Wednesday, June 3, 2015

Making Do With A Small Garden

As usual, I've got my plot packed with plants and things are a little crowded. Ever read those plant spacing recommendations on the back of seed packets? I don't. There just isn't enough square footage in my bed to allow each plant their ideal real estate. So, my plants get very cozy with their neighbors. 

Radicchio and kale share an end of the bed. I chopped the kale way down the other day to give the radicchio a fighting chance. If it doesn't work, it might be time to pull the kale altogether. I've harvested a ton already and I can tell Josh isn't so impressed by all my creative techniques for incorporating it into almost every meal (yes, green smoothies are a regular occurrence here).

Six little cucumber plants are next to the kale and radicchio. My plan is to train them up some cages and get them out of the way. It's a small, burpless variety, similar to the kind that come packed 5 in a tray at the grocery store. My theory is that smaller cucumbers come from smaller plants. 

A few bush bean plants share a corner with a miniature musk Mellon. I'll train the melon up a trellis and the beans will work the floor. When the beans stop producing as well, I'll snip the plants off at the soil and let the roots fix nitrogen into the soil, hopefully assisting the melon to mature. 

So there is a some rationale to the crowding and the rest is just my way of dealing with a garden that is a bit smaller than I'd like. 

What does the rest of the garden look like?  
This is the view from our new picnic deck, overlooking a plot that's been planted with zucchini, eggplant, and a fairy garden. 

Beyond that are plots filled with dreams, aspirations, and weeds. 

Tuesday, June 2, 2015

Salad Season

Our long and lovely spring has given us ideal conditions for growing salad greens... and strawberries!  This is the first year that I've had bountiful yields of both. 

One thing I changed this year was purchasing individual varieties of lettuce seeds instead of a mix. I alternated rows of colorful red and green leaf lettuces instead of planting a field of mixed greens.  Not only does this make for a pretty neat looking striped area in the garden bed, but it also makes it a little easier to see what's working and what isn't. And this year, everything is working!  I haven't bought salad greens in over a month and I've had greens to share too.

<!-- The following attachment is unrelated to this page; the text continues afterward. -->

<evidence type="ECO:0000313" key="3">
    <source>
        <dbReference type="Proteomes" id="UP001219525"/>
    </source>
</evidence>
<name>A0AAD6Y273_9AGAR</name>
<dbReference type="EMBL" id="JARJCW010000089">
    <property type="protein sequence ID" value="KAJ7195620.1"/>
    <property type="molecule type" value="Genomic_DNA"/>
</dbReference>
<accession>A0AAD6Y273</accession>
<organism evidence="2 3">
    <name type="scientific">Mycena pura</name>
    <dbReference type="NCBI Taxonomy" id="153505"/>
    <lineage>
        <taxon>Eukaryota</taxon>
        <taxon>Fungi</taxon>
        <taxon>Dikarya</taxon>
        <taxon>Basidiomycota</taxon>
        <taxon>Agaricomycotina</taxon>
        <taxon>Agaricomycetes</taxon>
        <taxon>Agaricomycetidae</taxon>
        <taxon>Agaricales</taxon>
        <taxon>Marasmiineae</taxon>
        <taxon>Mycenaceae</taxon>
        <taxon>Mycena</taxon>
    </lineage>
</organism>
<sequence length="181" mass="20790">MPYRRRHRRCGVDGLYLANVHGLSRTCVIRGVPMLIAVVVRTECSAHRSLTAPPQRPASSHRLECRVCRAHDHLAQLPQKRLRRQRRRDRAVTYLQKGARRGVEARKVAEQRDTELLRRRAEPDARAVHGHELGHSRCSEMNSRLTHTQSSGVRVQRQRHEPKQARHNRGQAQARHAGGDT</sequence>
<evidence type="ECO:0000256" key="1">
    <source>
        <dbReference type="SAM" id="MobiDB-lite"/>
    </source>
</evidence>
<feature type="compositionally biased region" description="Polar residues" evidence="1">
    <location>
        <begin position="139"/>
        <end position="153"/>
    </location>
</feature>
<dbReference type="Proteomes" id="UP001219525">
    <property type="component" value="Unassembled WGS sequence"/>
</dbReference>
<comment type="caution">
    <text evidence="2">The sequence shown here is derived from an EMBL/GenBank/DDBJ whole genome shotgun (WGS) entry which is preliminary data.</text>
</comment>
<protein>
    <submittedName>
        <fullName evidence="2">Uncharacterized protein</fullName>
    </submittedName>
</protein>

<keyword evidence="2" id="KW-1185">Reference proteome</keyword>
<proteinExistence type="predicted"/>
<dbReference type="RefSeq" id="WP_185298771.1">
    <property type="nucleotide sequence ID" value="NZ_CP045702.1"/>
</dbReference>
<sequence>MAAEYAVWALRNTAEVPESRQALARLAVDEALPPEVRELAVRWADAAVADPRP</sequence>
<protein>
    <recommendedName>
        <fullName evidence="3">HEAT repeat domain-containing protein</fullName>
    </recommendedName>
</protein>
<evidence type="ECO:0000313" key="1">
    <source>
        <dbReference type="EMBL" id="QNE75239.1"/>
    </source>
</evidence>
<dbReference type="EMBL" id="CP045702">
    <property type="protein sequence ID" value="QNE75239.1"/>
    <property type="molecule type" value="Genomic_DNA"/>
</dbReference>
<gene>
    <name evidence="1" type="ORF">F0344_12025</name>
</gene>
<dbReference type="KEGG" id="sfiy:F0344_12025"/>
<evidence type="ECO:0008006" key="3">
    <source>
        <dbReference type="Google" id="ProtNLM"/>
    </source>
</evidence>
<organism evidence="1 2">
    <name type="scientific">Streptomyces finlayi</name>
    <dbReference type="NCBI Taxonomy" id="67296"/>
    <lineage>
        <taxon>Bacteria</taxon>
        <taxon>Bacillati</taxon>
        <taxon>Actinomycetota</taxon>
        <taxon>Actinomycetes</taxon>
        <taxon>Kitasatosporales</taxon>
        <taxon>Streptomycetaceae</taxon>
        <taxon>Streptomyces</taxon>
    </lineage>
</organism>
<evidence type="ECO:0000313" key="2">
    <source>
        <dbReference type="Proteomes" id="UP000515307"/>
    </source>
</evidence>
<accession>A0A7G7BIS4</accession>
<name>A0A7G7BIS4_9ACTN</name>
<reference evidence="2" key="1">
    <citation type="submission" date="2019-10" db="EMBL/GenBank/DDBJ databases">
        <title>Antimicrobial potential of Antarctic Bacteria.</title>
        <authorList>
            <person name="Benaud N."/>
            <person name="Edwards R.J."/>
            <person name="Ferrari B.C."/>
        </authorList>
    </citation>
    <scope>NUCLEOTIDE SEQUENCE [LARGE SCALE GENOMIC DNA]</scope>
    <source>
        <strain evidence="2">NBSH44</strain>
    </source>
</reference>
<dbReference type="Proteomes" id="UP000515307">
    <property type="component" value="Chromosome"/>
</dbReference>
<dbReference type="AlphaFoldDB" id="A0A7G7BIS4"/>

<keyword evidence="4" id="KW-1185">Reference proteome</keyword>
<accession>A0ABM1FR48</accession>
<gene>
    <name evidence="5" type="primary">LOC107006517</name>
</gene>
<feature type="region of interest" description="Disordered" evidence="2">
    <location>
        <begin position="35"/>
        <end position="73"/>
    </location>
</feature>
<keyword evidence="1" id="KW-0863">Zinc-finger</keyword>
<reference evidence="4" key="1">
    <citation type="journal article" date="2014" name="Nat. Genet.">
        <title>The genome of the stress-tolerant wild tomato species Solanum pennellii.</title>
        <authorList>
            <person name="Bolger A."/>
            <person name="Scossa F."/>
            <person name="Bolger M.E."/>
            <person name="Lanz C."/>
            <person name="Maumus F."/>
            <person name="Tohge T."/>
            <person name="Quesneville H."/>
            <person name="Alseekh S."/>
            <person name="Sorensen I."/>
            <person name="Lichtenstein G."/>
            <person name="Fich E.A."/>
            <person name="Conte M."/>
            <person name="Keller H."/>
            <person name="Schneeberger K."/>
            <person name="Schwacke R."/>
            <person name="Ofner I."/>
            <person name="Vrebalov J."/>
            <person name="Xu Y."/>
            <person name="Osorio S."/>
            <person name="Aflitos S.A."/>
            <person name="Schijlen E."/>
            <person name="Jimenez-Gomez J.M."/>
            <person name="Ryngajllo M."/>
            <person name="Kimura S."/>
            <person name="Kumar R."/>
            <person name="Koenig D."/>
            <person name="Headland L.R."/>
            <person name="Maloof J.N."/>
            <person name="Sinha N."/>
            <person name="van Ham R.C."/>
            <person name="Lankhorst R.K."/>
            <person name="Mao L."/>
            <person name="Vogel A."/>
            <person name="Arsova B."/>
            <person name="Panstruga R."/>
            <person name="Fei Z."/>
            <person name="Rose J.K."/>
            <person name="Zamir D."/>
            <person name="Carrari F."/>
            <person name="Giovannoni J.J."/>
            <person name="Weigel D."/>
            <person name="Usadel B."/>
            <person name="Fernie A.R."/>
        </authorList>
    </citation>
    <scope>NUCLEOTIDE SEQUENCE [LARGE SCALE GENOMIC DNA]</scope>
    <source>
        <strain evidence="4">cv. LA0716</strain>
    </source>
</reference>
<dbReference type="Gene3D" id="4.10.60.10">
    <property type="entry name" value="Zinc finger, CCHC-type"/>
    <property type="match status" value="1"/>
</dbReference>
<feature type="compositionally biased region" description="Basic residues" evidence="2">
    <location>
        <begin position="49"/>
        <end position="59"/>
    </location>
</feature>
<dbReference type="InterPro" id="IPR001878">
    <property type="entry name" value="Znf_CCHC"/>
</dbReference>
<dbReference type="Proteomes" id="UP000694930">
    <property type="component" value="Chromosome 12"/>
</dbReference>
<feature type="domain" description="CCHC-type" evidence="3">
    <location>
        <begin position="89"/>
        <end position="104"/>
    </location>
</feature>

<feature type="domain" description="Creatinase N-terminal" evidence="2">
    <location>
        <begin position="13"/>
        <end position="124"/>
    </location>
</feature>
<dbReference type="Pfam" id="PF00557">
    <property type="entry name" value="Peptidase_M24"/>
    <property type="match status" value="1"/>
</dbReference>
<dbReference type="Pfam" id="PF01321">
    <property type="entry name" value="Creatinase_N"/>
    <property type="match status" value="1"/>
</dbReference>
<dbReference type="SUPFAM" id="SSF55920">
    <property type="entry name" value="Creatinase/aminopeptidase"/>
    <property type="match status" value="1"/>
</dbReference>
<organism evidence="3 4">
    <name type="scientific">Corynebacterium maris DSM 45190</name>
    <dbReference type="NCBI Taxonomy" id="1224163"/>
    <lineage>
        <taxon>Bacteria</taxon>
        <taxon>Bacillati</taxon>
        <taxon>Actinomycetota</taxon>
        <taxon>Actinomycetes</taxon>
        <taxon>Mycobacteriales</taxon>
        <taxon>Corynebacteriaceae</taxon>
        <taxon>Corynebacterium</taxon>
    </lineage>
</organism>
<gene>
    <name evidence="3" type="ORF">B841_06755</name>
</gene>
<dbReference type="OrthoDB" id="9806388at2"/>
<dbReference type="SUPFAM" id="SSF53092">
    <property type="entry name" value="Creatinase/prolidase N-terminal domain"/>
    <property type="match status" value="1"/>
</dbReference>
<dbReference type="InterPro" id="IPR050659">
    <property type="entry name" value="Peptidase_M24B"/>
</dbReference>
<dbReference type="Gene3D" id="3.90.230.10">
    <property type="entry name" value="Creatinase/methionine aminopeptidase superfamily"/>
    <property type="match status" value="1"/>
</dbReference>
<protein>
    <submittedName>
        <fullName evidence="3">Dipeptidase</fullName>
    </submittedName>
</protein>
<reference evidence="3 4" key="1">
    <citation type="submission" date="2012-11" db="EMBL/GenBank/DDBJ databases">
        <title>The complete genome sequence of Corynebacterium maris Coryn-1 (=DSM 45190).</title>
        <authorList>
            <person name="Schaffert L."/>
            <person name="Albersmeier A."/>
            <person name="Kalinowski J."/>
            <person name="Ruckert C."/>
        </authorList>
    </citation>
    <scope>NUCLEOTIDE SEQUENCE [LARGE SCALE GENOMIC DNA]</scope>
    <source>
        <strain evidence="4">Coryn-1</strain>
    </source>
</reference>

This is also the first year that I've gotten a decent strawberry crop from my 6 plants. I know it takes a couple years for strawberries to get going, and the wait has finally paid off. On several occasions I've picked a big handful of red, juicy, sweet berry "candy" from Mother Nature. Last year I never got more than a berry a visit, so this is a triumph in my book. 

The garden is now off and running after a late start. Here's what it's looked like over the past month:

At the start of May, the lettuce in the foreground was just beginning, the strawberries in the top right were covered in white blooms, and that unstoppable kale in the upper left was already going strong. 

By mid May, the lettuce was ready for some thinning, I picked our first handful of berries, and the overwintered kale was flowering. 

Now I have loads of lettuce, the berries are slowing, and I seriously trimmed the runaway kale to make room for radicchio heads underneath. 

What else is growing? Carrots, leeks, garlic, tomatoes, beans, cucumbers, dill, melon, and winter squash. Yes, I garden in a very small space. Yes, I make the most of it.